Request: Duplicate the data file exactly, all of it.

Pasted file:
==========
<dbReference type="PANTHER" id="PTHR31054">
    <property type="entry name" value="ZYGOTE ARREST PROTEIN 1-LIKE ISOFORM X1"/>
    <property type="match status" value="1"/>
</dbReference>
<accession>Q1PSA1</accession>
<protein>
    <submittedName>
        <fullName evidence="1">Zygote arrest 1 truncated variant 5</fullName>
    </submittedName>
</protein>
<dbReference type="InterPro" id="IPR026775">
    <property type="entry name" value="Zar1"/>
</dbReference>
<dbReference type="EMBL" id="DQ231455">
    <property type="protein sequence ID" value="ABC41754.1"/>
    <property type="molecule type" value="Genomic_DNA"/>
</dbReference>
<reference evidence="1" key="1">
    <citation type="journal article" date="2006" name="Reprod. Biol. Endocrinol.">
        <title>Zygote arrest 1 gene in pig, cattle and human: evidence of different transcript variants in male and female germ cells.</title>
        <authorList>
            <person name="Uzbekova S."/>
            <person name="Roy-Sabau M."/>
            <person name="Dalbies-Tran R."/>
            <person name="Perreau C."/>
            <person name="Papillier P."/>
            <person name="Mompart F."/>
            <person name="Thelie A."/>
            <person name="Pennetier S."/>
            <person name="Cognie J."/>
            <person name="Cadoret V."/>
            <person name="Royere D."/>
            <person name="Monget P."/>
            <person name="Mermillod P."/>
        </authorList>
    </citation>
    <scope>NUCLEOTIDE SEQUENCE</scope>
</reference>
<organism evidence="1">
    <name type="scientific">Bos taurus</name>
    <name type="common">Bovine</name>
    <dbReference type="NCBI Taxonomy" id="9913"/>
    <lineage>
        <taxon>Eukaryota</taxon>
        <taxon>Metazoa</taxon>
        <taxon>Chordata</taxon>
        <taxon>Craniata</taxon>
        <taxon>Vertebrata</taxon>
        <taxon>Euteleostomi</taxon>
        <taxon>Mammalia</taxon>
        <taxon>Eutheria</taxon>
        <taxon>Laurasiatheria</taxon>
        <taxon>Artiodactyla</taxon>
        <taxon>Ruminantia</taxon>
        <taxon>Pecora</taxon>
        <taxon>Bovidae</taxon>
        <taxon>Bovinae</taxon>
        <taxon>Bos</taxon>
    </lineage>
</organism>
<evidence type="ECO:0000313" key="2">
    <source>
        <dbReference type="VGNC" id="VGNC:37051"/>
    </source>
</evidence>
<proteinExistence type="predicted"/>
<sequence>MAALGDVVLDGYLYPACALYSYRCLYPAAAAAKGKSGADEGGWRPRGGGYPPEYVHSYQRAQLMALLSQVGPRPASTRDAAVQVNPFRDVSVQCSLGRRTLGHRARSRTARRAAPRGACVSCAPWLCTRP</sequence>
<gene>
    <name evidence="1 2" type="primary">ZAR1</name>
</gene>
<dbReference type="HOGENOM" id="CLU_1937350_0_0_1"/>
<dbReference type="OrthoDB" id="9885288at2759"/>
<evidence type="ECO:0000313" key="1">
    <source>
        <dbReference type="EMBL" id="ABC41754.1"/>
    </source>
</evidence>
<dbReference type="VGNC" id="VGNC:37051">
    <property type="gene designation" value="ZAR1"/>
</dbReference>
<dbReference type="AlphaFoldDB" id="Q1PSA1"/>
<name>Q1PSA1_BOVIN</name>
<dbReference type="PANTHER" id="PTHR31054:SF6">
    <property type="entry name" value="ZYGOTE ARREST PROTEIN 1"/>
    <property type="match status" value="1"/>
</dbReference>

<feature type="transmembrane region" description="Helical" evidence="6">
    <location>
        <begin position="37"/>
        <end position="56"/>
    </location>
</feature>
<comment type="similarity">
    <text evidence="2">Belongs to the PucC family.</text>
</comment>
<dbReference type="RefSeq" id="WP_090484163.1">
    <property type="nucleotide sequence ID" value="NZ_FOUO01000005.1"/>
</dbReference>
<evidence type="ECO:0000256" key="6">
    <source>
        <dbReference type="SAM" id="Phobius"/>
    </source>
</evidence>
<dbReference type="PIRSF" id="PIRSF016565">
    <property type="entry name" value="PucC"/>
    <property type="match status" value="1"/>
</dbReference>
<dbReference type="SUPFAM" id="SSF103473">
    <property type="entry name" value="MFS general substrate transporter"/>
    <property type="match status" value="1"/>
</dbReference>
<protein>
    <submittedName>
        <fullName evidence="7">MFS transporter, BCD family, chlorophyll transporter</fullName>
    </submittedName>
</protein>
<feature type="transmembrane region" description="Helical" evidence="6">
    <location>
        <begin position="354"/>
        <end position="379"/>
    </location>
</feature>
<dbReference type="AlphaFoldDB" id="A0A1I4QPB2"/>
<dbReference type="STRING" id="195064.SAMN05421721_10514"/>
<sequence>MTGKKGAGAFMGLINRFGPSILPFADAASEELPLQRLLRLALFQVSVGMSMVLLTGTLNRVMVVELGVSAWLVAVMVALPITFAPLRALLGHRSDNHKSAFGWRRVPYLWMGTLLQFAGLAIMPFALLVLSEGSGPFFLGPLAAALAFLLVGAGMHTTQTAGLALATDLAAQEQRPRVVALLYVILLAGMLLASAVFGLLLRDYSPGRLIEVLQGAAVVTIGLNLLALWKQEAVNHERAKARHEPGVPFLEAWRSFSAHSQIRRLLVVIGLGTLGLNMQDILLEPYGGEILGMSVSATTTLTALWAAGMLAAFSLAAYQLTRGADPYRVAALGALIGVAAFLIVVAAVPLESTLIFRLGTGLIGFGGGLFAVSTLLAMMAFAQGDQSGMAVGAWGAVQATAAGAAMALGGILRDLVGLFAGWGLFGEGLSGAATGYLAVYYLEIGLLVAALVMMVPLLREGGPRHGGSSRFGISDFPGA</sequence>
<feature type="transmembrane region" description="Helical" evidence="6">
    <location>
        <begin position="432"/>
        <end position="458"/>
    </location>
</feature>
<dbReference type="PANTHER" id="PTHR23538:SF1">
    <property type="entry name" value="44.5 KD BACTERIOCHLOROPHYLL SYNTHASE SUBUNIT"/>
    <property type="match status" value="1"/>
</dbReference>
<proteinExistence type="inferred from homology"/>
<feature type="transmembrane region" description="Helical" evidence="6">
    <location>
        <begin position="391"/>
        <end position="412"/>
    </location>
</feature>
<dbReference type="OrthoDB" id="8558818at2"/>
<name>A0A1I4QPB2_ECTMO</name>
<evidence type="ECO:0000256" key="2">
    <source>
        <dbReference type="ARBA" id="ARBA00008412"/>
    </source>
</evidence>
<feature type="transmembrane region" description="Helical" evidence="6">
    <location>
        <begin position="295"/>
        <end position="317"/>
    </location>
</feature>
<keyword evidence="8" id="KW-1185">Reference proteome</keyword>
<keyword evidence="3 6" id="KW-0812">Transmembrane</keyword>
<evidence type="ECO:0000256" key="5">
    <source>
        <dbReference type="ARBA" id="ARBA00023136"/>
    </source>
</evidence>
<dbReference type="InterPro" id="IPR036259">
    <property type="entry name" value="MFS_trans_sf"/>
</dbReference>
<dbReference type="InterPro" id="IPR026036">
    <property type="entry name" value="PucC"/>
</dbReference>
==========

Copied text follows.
<dbReference type="PANTHER" id="PTHR31054">
    <property type="entry name" value="ZYGOTE ARREST PROTEIN 1-LIKE ISOFORM X1"/>
    <property type="match status" value="1"/>
</dbReference>
<accession>Q1PSA1</accession>
<protein>
    <submittedName>
        <fullName evidence="1">Zygote arrest 1 truncated variant 5</fullName>
    </submittedName>
</protein>
<dbReference type="InterPro" id="IPR026775">
    <property type="entry name" value="Zar1"/>
</dbReference>
<dbReference type="EMBL" id="DQ231455">
    <property type="protein sequence ID" value="ABC41754.1"/>
    <property type="molecule type" value="Genomic_DNA"/>
</dbReference>
<reference evidence="1" key="1">
    <citation type="journal article" date="2006" name="Reprod. Biol. Endocrinol.">
        <title>Zygote arrest 1 gene in pig, cattle and human: evidence of different transcript variants in male and female germ cells.</title>
        <authorList>
            <person name="Uzbekova S."/>
            <person name="Roy-Sabau M."/>
            <person name="Dalbies-Tran R."/>
            <person name="Perreau C."/>
            <person name="Papillier P."/>
            <person name="Mompart F."/>
            <person name="Thelie A."/>
            <person name="Pennetier S."/>
            <person name="Cognie J."/>
            <person name="Cadoret V."/>
            <person name="Royere D."/>
            <person name="Monget P."/>
            <person name="Mermillod P."/>
        </authorList>
    </citation>
    <scope>NUCLEOTIDE SEQUENCE</scope>
</reference>
<organism evidence="1">
    <name type="scientific">Bos taurus</name>
    <name type="common">Bovine</name>
    <dbReference type="NCBI Taxonomy" id="9913"/>
    <lineage>
        <taxon>Eukaryota</taxon>
        <taxon>Metazoa</taxon>
        <taxon>Chordata</taxon>
        <taxon>Craniata</taxon>
        <taxon>Vertebrata</taxon>
        <taxon>Euteleostomi</taxon>
        <taxon>Mammalia</taxon>
        <taxon>Eutheria</taxon>
        <taxon>Laurasiatheria</taxon>
        <taxon>Artiodactyla</taxon>
        <taxon>Ruminantia</taxon>
        <taxon>Pecora</taxon>
        <taxon>Bovidae</taxon>
        <taxon>Bovinae</taxon>
        <taxon>Bos</taxon>
    </lineage>
</organism>
<evidence type="ECO:0000313" key="2">
    <source>
        <dbReference type="VGNC" id="VGNC:37051"/>
    </source>
</evidence>
<proteinExistence type="predicted"/>
<sequence>MAALGDVVLDGYLYPACALYSYRCLYPAAAAAKGKSGADEGGWRPRGGGYPPEYVHSYQRAQLMALLSQVGPRPASTRDAAVQVNPFRDVSVQCSLGRRTLGHRARSRTARRAAPRGACVSCAPWLCTRP</sequence>
<gene>
    <name evidence="1 2" type="primary">ZAR1</name>
</gene>
<dbReference type="HOGENOM" id="CLU_1937350_0_0_1"/>
<dbReference type="OrthoDB" id="9885288at2759"/>
<evidence type="ECO:0000313" key="1">
    <source>
        <dbReference type="EMBL" id="ABC41754.1"/>
    </source>
</evidence>
<dbReference type="VGNC" id="VGNC:37051">
    <property type="gene designation" value="ZAR1"/>
</dbReference>
<dbReference type="AlphaFoldDB" id="Q1PSA1"/>
<name>Q1PSA1_BOVIN</name>
<dbReference type="PANTHER" id="PTHR31054:SF6">
    <property type="entry name" value="ZYGOTE ARREST PROTEIN 1"/>
    <property type="match status" value="1"/>
</dbReference>

<feature type="transmembrane region" description="Helical" evidence="6">
    <location>
        <begin position="37"/>
        <end position="56"/>
    </location>
</feature>
<comment type="similarity">
    <text evidence="2">Belongs to the PucC family.</text>
</comment>
<dbReference type="RefSeq" id="WP_090484163.1">
    <property type="nucleotide sequence ID" value="NZ_FOUO01000005.1"/>
</dbReference>
<evidence type="ECO:0000256" key="6">
    <source>
        <dbReference type="SAM" id="Phobius"/>
    </source>
</evidence>
<dbReference type="PIRSF" id="PIRSF016565">
    <property type="entry name" value="PucC"/>
    <property type="match status" value="1"/>
</dbReference>
<dbReference type="SUPFAM" id="SSF103473">
    <property type="entry name" value="MFS general substrate transporter"/>
    <property type="match status" value="1"/>
</dbReference>
<protein>
    <submittedName>
        <fullName evidence="7">MFS transporter, BCD family, chlorophyll transporter</fullName>
    </submittedName>
</protein>
<feature type="transmembrane region" description="Helical" evidence="6">
    <location>
        <begin position="354"/>
        <end position="379"/>
    </location>
</feature>
<dbReference type="AlphaFoldDB" id="A0A1I4QPB2"/>
<dbReference type="STRING" id="195064.SAMN05421721_10514"/>
<sequence>MTGKKGAGAFMGLINRFGPSILPFADAASEELPLQRLLRLALFQVSVGMSMVLLTGTLNRVMVVELGVSAWLVAVMVALPITFAPLRALLGHRSDNHKSAFGWRRVPYLWMGTLLQFAGLAIMPFALLVLSEGSGPFFLGPLAAALAFLLVGAGMHTTQTAGLALATDLAAQEQRPRVVALLYVILLAGMLLASAVFGLLLRDYSPGRLIEVLQGAAVVTIGLNLLALWKQEAVNHERAKARHEPGVPFLEAWRSFSAHSQIRRLLVVIGLGTLGLNMQDILLEPYGGEILGMSVSATTTLTALWAAGMLAAFSLAAYQLTRGADPYRVAALGALIGVAAFLIVVAAVPLESTLIFRLGTGLIGFGGGLFAVSTLLAMMAFAQGDQSGMAVGAWGAVQATAAGAAMALGGILRDLVGLFAGWGLFGEGLSGAATGYLAVYYLEIGLLVAALVMMVPLLREGGPRHGGSSRFGISDFPGA</sequence>
<feature type="transmembrane region" description="Helical" evidence="6">
    <location>
        <begin position="432"/>
        <end position="458"/>
    </location>
</feature>
<dbReference type="PANTHER" id="PTHR23538:SF1">
    <property type="entry name" value="44.5 KD BACTERIOCHLOROPHYLL SYNTHASE SUBUNIT"/>
    <property type="match status" value="1"/>
</dbReference>
<proteinExistence type="inferred from homology"/>
<feature type="transmembrane region" description="Helical" evidence="6">
    <location>
        <begin position="391"/>
        <end position="412"/>
    </location>
</feature>
<dbReference type="OrthoDB" id="8558818at2"/>
<name>A0A1I4QPB2_ECTMO</name>
<evidence type="ECO:0000256" key="2">
    <source>
        <dbReference type="ARBA" id="ARBA00008412"/>
    </source>
</evidence>
<feature type="transmembrane region" description="Helical" evidence="6">
    <location>
        <begin position="295"/>
        <end position="317"/>
    </location>
</feature>
<keyword evidence="8" id="KW-1185">Reference proteome</keyword>
<keyword evidence="3 6" id="KW-0812">Transmembrane</keyword>
<evidence type="ECO:0000256" key="5">
    <source>
        <dbReference type="ARBA" id="ARBA00023136"/>
    </source>
</evidence>
<dbReference type="InterPro" id="IPR036259">
    <property type="entry name" value="MFS_trans_sf"/>
</dbReference>
<dbReference type="InterPro" id="IPR026036">
    <property type="entry name" value="PucC"/>
</dbReference>